And Eli, the priest, sees Hannah crying out and initially thinks she is drunk. But he soon sees that she is genuine in her anguish when he hears her crying out for a child, and soon gives her a blessing…

The Lord hears her cry…and she conceived…and bore a son, a boy named Samuel. And when the boy had been weaned…Hannah says,

‘For this child I prayed; and the Lord has granted me the petition that I made to him. Therefore I have lent him to the Lord; as long as he lives, he is given to the Lord.’

 That is Samuel. Given even before conception to God…destined to be a priest someday for the Lord.

Now, who is Eli?

We first meet Eli the priest in chapter 1, when his cursing of Hannah turns to blessing…

Now Eli had two sons…and we meet them for the fist time in chapter two,

12 Now the sons of Eli were scoundrels; they had no regard for the Lord or for the duties of the priests to the people. When anyone offered sacrifice, the priest’s servant would come, while the meat was boiling, with a three- pronged fork in his hand, and he would thrust it into the pan, or kettle, or caldron, or pot; all that the fork brought up the priest would take for himself. This is what they did at Shiloh to all the Israelites who came there. —Thus the sin of the young men was very great in the sight of the Lord; for they treated the offerings of the Lord with contempt.”

Eli’s sons are essentially stealing from the kitty…skimming a little from the offering every week.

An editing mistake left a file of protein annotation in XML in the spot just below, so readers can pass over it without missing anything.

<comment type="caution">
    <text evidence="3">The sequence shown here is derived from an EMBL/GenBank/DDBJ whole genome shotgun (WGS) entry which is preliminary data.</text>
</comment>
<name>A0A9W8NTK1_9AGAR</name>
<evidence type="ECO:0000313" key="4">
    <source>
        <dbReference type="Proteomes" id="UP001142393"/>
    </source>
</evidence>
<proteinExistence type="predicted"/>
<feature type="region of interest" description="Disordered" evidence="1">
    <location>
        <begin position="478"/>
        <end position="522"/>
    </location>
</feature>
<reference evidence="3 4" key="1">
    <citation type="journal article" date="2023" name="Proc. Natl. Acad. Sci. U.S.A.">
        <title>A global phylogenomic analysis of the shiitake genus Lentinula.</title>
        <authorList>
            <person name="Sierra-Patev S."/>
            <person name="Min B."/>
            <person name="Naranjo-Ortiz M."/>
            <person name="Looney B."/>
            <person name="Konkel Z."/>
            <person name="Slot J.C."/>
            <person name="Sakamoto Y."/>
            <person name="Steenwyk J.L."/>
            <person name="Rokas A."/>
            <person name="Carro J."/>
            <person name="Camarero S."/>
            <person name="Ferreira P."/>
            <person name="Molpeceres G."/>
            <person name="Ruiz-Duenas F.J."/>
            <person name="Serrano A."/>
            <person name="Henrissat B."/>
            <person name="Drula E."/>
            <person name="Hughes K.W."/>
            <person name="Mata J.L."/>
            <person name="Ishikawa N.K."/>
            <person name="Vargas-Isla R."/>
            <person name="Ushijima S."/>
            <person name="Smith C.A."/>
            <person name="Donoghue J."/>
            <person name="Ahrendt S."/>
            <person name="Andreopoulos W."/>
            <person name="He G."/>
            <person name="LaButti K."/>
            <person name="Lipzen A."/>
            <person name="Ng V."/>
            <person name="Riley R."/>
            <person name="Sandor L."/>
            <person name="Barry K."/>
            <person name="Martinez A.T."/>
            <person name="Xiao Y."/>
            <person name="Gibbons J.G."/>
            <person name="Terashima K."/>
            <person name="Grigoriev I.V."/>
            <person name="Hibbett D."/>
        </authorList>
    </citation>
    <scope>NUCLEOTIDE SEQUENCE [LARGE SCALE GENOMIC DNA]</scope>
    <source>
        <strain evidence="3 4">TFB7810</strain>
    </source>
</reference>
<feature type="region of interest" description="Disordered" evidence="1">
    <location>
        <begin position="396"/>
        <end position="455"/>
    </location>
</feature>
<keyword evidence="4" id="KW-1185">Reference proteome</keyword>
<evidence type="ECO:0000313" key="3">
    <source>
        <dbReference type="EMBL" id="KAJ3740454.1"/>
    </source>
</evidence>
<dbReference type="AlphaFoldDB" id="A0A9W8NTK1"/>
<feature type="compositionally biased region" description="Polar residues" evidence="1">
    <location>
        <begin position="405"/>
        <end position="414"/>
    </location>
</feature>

They are scoundrels! With no regard for God.

And when Eli finally confronts them…he realizes it is too little…too late.

So this is the backdrop for chapter 3…Eli the priest and Samuel his assistant…

All of this drama…all of these events…so its no wonder that in chapter three…

They are BOTH taking a nap!

I’m mean, nothing is more exhausting than family dysfunction! They needed a good lie-down!

And of course, the temple provides the perfect spot.

So again, the first trait of Biblical Napping is that naps can be taken anywhere…even in church!

The text says that Eli was resting in is room in the temple…but Samuel was lying down in the temple of the Lord…where the ark of the Covenant was.

The ark…the kind-of ‘mobile temple’…the container that held the 10 commandments…Samuel is napping in the same room.

And yet, the passage says that the Word of the Lord was rare in those days…and that it hadn’t been revealed to him yet. How interesting…here he is…in the same room as the Arc…but he had not heard from God yet…

Samuel must have been taught that the word of the Lord would be revealed to him at some point…and maybe that’s why he was in this room.

Resting…and waiting for the Lord to speak…

Even in his resting, Samuel teaches us an important lesson. Because human nature desires immediacy…answers right away.

If someone takes longer than 20 minutes to text me back…especially if I need an answer and sadly, especially if its my husband (sorry honey!)…I start to get annoyed.

We want God to speak to us…right now.

 But sometimes its about waiting…resting in God’s presence. Turning over the timing…to someone who knows better.

 Taking a posture of rest is foundational to Biblical Napping.

 And actually…foundational to life. God rested…we must rest.

Because a quiet, resting posture will inevitably lead to #2…

 The second characteristic of Biblical Napping…

2)  God can speak at anytime…even naps!

 Now because Samuel didn’t know the word of the Lord yet…when God finally does call…Samuel doesn’t know who is calling.

He thinks its Eli! Three times…he wakes up Eli…three times…

Now, I get annoyed when my kids wake me up one time! But three times!

But each time God calls to Samuel…his answer is the same… “Here I am!” ….in Hebrew “Hinani”

So far this fall we’ve heard a two other “Here I am’s.”

First from Abraham…when God asks him to sacrifice his son…and then Moses…when God asks him to free his people.

Hinani implies, “Here I am, ready, wiling and able.”